Teaching Journalism in the Age of Social Media

TitleTeaching Journalism in the Age of Social Media
Publication TypeConference Paper
Author(s)Barnes, C. I.
Affiliation (1st Author)University of the West Indies
Section or WGJournalism Research and Education Section
DateWed 26 June
Slot CodeJRE W3c
Slot Code (Keyword)JRE W3c
Time of Session14:00-15:30
RoomHG05
Session TitleJournalism & Power: New Actors & New Voices Theme III: Professional Journalism
Submission ID6901
Abstract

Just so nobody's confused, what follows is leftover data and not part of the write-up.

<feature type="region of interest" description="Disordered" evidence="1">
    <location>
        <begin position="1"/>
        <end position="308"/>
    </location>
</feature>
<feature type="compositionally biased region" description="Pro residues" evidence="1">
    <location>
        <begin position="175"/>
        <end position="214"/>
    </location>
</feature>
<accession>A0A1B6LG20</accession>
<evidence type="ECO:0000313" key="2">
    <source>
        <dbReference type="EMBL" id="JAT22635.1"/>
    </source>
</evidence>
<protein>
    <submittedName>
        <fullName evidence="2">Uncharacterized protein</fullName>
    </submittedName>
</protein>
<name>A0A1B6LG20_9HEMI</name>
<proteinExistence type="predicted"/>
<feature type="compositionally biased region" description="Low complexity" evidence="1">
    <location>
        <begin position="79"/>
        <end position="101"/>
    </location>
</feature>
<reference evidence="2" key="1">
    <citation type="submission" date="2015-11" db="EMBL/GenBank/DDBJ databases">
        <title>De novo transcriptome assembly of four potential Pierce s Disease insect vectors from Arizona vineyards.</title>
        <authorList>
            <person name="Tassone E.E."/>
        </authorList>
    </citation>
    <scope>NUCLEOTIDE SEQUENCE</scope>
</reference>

The University of the West Indies is a regional institution that was established in 1948 with the sole purpose of providing tertiary level education to those students who completed secondary level and matriculated to tertiary level, but had to leave the Caribbean islands in order undertake any such study. When the University first opened its doors it offered only a degree in the medical sciences. Today, 64 years later, this University is outfitted with several faculties, including the Faculty of Humanities and Education, Social Sciences, Science and Technology and Law. The Department of Media and Communication is located within the Faculty of Humanities and Education and is the fastest growing department within this Faculty. The programmes in this department have also evolved from when it first opened its doors in 1974. At that time there was a handful of of students, some of whom were employed to media houses throughout the Caribbean, but had received training on the job. These were mainly older adults who were looking for certification. These first students were able to read for the Diploma in Media and Communication. The department now offers programmes up to the PhD level. At the undergraduate level students can read for the Bachelor of Arts degree in Journalism, Integrated Marketing Communication and Digital Media Production. As the programmes have evolved, so too have the methods of delivery. Many lecturers have embraced social media and have incorporated this recent phenomenon in their teaching. Some are also taking cognisance of the impact of what is widely known as citizen journalism on traditional journalism and this has affected the way their courses are delivered. Others, however have been reluctant to recognise the validity of this approach and have continued on the traditional path. How do lecturers incorporate social media in their teaching? To what extent has this new approach worked? What results are lecturers who have taken this approach seeing? How do students view this new approach to teaching journalism? How do students view the future of traditional journalism in the face of the widely popular citizen journalism? Using the emergence of this new phenomenon and the conceptual framework of new media theorists, such as Burke (2007), Glaser (2006) and Gilmor (2004), and a mixed methods approach to data collection, this paper seeks to answer these and other questions.

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